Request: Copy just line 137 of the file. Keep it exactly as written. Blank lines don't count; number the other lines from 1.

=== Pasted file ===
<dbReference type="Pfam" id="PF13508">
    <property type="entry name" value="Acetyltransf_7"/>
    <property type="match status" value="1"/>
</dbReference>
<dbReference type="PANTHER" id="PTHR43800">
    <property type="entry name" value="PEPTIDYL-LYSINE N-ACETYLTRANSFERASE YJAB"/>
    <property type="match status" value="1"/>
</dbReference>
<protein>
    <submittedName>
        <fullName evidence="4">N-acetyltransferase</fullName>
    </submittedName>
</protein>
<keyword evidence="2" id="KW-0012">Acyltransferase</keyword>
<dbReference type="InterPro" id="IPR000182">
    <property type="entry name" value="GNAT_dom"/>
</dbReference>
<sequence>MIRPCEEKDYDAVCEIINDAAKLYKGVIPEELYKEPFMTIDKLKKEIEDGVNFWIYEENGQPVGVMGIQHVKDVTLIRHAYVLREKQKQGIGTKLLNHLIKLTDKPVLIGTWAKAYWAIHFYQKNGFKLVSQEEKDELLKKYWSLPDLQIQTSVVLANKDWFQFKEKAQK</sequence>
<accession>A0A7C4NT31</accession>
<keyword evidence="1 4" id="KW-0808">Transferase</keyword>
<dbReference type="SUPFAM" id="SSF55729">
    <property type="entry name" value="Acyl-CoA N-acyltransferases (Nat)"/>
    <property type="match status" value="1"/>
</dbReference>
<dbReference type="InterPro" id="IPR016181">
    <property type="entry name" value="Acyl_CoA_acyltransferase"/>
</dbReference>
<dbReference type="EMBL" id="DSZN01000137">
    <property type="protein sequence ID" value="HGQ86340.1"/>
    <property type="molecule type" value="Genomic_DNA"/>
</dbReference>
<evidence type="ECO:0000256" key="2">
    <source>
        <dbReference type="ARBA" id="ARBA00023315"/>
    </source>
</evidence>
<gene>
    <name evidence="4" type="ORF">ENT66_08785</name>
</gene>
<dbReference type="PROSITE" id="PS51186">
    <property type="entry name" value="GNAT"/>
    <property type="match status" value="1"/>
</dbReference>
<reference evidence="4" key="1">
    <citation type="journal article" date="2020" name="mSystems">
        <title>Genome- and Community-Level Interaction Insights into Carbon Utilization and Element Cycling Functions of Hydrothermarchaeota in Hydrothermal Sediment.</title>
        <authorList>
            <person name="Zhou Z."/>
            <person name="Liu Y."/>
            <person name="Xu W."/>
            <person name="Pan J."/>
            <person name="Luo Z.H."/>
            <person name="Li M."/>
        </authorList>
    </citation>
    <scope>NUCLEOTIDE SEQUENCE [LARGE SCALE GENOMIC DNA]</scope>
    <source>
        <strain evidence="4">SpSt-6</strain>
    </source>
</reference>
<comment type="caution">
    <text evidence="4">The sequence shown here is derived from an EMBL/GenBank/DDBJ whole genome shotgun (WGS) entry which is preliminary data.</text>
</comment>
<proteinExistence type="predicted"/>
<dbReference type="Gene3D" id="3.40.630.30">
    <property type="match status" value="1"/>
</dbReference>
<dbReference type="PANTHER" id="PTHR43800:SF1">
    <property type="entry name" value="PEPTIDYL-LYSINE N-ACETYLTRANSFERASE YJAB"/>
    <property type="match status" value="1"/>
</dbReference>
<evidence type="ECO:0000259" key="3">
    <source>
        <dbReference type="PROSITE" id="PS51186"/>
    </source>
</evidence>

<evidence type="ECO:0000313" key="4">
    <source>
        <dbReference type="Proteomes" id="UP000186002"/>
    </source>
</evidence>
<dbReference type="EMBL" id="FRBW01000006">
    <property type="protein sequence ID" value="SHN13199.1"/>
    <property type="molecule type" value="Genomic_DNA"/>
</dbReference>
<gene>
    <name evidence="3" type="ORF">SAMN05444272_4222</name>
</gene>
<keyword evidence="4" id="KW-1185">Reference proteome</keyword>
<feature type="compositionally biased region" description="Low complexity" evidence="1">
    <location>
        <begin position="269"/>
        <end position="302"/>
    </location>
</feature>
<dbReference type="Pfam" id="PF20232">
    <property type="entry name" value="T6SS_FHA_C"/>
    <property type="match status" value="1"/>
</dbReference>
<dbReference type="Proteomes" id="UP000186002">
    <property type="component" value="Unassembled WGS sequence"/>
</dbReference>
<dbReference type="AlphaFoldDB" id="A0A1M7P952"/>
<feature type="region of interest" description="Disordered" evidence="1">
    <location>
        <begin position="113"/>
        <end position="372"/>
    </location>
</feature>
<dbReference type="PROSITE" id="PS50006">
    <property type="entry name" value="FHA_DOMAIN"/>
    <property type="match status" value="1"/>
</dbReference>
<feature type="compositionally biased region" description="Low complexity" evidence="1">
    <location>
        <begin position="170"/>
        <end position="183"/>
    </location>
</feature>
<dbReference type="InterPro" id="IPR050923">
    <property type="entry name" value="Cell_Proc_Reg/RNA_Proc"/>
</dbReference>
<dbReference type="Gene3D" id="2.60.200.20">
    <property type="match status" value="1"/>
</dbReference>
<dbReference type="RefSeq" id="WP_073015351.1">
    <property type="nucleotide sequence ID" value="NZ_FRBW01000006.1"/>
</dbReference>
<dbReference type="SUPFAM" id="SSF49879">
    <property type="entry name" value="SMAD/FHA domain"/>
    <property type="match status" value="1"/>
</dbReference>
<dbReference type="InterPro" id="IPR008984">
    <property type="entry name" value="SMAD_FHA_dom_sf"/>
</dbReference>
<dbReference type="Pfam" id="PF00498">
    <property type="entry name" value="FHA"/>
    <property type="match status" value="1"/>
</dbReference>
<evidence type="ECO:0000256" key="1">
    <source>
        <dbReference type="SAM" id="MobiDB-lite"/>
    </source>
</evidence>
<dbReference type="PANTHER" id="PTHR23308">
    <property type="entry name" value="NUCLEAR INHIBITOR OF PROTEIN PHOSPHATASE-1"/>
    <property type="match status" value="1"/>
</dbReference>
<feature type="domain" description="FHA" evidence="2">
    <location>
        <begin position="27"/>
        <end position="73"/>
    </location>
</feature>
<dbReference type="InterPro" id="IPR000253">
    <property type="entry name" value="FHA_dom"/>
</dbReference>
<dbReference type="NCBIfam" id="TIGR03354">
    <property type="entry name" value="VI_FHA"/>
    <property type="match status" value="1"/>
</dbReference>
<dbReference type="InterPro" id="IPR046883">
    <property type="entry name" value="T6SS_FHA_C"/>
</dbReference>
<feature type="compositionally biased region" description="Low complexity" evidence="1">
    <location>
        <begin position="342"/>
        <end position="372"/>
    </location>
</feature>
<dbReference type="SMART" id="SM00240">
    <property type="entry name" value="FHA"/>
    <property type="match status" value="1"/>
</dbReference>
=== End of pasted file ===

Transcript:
    <property type="entry name" value="FHA"/>